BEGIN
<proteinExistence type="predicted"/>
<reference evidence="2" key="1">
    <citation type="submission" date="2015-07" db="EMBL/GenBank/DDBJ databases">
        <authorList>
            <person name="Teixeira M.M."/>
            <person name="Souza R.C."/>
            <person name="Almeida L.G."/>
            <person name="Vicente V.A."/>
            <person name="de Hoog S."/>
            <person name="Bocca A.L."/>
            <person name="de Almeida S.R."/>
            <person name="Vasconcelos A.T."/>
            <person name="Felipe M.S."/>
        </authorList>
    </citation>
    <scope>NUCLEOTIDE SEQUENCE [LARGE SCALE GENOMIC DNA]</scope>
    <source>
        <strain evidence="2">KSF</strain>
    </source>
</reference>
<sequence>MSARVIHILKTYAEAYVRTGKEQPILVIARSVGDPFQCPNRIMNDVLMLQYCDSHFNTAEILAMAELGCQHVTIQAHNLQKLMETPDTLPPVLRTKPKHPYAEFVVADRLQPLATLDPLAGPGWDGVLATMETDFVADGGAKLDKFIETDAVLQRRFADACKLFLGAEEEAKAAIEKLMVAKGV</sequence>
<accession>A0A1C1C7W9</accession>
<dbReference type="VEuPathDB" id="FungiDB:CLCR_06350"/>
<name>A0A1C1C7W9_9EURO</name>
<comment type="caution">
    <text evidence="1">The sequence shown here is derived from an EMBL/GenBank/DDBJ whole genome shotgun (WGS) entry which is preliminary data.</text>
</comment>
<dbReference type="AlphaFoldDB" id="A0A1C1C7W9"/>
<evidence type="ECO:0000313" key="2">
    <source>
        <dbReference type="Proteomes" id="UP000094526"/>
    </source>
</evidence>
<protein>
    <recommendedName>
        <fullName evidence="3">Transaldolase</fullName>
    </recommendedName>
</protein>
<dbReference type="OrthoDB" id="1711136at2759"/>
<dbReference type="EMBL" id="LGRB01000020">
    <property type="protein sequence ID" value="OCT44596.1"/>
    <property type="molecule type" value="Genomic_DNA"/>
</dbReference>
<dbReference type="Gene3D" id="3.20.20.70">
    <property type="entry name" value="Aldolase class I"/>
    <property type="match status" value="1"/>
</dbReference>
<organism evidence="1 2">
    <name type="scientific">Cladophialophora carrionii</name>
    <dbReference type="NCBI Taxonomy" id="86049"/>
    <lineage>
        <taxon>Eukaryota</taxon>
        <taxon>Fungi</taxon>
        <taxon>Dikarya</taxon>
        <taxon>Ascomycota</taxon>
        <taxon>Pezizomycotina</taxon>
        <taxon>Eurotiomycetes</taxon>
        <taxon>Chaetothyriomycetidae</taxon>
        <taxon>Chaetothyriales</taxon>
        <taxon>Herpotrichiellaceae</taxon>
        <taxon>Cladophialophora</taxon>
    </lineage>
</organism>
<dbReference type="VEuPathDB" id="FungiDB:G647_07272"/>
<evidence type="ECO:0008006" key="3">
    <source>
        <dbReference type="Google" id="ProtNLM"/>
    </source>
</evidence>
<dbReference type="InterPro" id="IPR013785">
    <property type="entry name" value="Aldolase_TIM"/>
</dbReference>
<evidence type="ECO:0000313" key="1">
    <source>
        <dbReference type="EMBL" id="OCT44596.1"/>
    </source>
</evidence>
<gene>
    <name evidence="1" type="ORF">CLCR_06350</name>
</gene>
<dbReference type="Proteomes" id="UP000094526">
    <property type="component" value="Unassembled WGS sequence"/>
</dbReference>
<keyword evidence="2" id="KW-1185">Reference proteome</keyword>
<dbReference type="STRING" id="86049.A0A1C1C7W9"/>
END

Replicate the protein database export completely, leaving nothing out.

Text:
<proteinExistence type="predicted"/>
<reference evidence="2" key="1">
    <citation type="submission" date="2015-07" db="EMBL/GenBank/DDBJ databases">
        <authorList>
            <person name="Teixeira M.M."/>
            <person name="Souza R.C."/>
            <person name="Almeida L.G."/>
            <person name="Vicente V.A."/>
            <person name="de Hoog S."/>
            <person name="Bocca A.L."/>
            <person name="de Almeida S.R."/>
            <person name="Vasconcelos A.T."/>
            <person name="Felipe M.S."/>
        </authorList>
    </citation>
    <scope>NUCLEOTIDE SEQUENCE [LARGE SCALE GENOMIC DNA]</scope>
    <source>
        <strain evidence="2">KSF</strain>
    </source>
</reference>
<sequence>MSARVIHILKTYAEAYVRTGKEQPILVIARSVGDPFQCPNRIMNDVLMLQYCDSHFNTAEILAMAELGCQHVTIQAHNLQKLMETPDTLPPVLRTKPKHPYAEFVVADRLQPLATLDPLAGPGWDGVLATMETDFVADGGAKLDKFIETDAVLQRRFADACKLFLGAEEEAKAAIEKLMVAKGV</sequence>
<accession>A0A1C1C7W9</accession>
<dbReference type="VEuPathDB" id="FungiDB:CLCR_06350"/>
<name>A0A1C1C7W9_9EURO</name>
<comment type="caution">
    <text evidence="1">The sequence shown here is derived from an EMBL/GenBank/DDBJ whole genome shotgun (WGS) entry which is preliminary data.</text>
</comment>
<dbReference type="AlphaFoldDB" id="A0A1C1C7W9"/>
<evidence type="ECO:0000313" key="2">
    <source>
        <dbReference type="Proteomes" id="UP000094526"/>
    </source>
</evidence>
<protein>
    <recommendedName>
        <fullName evidence="3">Transaldolase</fullName>
    </recommendedName>
</protein>
<dbReference type="OrthoDB" id="1711136at2759"/>
<dbReference type="EMBL" id="LGRB01000020">
    <property type="protein sequence ID" value="OCT44596.1"/>
    <property type="molecule type" value="Genomic_DNA"/>
</dbReference>
<dbReference type="Gene3D" id="3.20.20.70">
    <property type="entry name" value="Aldolase class I"/>
    <property type="match status" value="1"/>
</dbReference>
<organism evidence="1 2">
    <name type="scientific">Cladophialophora carrionii</name>
    <dbReference type="NCBI Taxonomy" id="86049"/>
    <lineage>
        <taxon>Eukaryota</taxon>
        <taxon>Fungi</taxon>
        <taxon>Dikarya</taxon>
        <taxon>Ascomycota</taxon>
        <taxon>Pezizomycotina</taxon>
        <taxon>Eurotiomycetes</taxon>
        <taxon>Chaetothyriomycetidae</taxon>
        <taxon>Chaetothyriales</taxon>
        <taxon>Herpotrichiellaceae</taxon>
        <taxon>Cladophialophora</taxon>
    </lineage>
</organism>
<dbReference type="VEuPathDB" id="FungiDB:G647_07272"/>
<evidence type="ECO:0008006" key="3">
    <source>
        <dbReference type="Google" id="ProtNLM"/>
    </source>
</evidence>
<dbReference type="InterPro" id="IPR013785">
    <property type="entry name" value="Aldolase_TIM"/>
</dbReference>
<evidence type="ECO:0000313" key="1">
    <source>
        <dbReference type="EMBL" id="OCT44596.1"/>
    </source>
</evidence>
<gene>
    <name evidence="1" type="ORF">CLCR_06350</name>
</gene>
<dbReference type="Proteomes" id="UP000094526">
    <property type="component" value="Unassembled WGS sequence"/>
</dbReference>
<keyword evidence="2" id="KW-1185">Reference proteome</keyword>
<dbReference type="STRING" id="86049.A0A1C1C7W9"/>